Laysha Ostrow (IRLE Scholar)
My research project will seek to reduce disability burden and increase the contribution of people with psychiatric disabilities to the New Economy by developing adaptations in Supported Education and Employment interventions that are consistent with the current U.S. workforce demands for a knowledge/technology-based economy. Disability and unemployment rates among people with psychiatric disabilities are much higher than many other groups. Additionally, people with disabilities are underrepresented in the STEM workforce. I am researching approaches to modify education and employment programs, while attending to limitations in the educational system that disproportionately and adversely affect people with psychiatric disabilities—such as discrimination in higher education settings and lack of workplace accommodations.
Huaying Wei (IRLE Scholar)
My research will focus on Chinese students who study in the U.S.A. and conduct an in-depth and comprehensive survey on their characteristics, their returning intention, their obstacles of back to China, their employment intention and their entrepreneurial intention. My research will analyze the dates and try to find the factors which can influence the returning intention of Chinese students.
Rebecca Oliver (IRLE Scholar)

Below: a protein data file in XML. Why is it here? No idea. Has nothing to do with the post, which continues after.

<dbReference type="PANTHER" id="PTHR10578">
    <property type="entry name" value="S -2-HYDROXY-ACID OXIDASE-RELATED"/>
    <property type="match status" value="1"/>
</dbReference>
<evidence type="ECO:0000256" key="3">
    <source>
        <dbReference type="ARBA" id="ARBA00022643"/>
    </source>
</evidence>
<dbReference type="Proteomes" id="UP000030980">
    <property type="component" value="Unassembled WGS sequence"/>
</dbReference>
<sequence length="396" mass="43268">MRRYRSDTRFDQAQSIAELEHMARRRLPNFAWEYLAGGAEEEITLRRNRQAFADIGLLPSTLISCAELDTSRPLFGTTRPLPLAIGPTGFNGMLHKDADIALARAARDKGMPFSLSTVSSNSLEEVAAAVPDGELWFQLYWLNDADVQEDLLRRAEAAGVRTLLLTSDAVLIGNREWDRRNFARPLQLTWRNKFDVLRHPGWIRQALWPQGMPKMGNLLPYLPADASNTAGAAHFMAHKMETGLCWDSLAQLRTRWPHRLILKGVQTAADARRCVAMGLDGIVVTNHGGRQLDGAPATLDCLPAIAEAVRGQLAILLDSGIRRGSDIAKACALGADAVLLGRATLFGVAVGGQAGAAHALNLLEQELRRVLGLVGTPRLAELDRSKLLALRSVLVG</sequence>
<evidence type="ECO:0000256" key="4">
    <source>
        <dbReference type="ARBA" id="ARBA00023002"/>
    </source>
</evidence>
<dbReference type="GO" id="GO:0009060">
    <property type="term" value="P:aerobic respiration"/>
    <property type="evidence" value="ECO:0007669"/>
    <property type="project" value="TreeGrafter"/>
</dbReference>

My research investigates collective bargaining institutions and practices for atypical workers in advanced industrial democracies. What do unions do for the wide a growing body of atypical workers, those outside full-time indeterminate employment relationship? Most centrally, how do outsiders’ employment parameters vary across labor market regimes and what factors influence the degree of inequality between insiders and outsiders across cases? Furthermore, how do the politics of representing outsiders inform debates about solidarity and dualism? This project aims to elucidate which factors related to labor market structures, collective bargaining practices shape the incentives, strategies and capacities of labor unions with regard to their position towards atypical workers and the nature of their integration within union structures. The cases of Italy, the Netherlands, Germany, Sweden, Denmark and the United States allow for an exploration of a number of important dimensions of temporary workers.
Hadelzein Elobeid (IRLE Scholar)
Through my research at IRLE, I attempt to benchmark the North American and South African experiences in domestic workers’ advocacy, organization and regulation then come up with adequate tools and/or implications for the Sudanese context.
Roberto Véras de Oliveira (IRLE Scholar)
My research at IRLE aims to provide theoretical and methodological density to the studies that we have been developing at Federal University of Paraiba – Brazil on patterns of brazilian historical and current work, more specifically about the Northeast case, focusing on the social forms of reproduction and reconfiguration of informal and precarious work as well as on practices of social contestation which involve them. Such studies have been concentrated on some productive territories that have been going through intensive processes of structuration or reconfiguration, drawing special attention to the Port Industrial Complex Suape, the region formed from the Fiat industrial plant, and the Clothing Polo of Pernambuco (all cases situated in Pernambuco State). The approaches search to highlight those actors on scene (their action strategies, speeches, conflicts and negotiations who leading), which are influenced by social dynamics of reproduction, reconfiguration and contestation.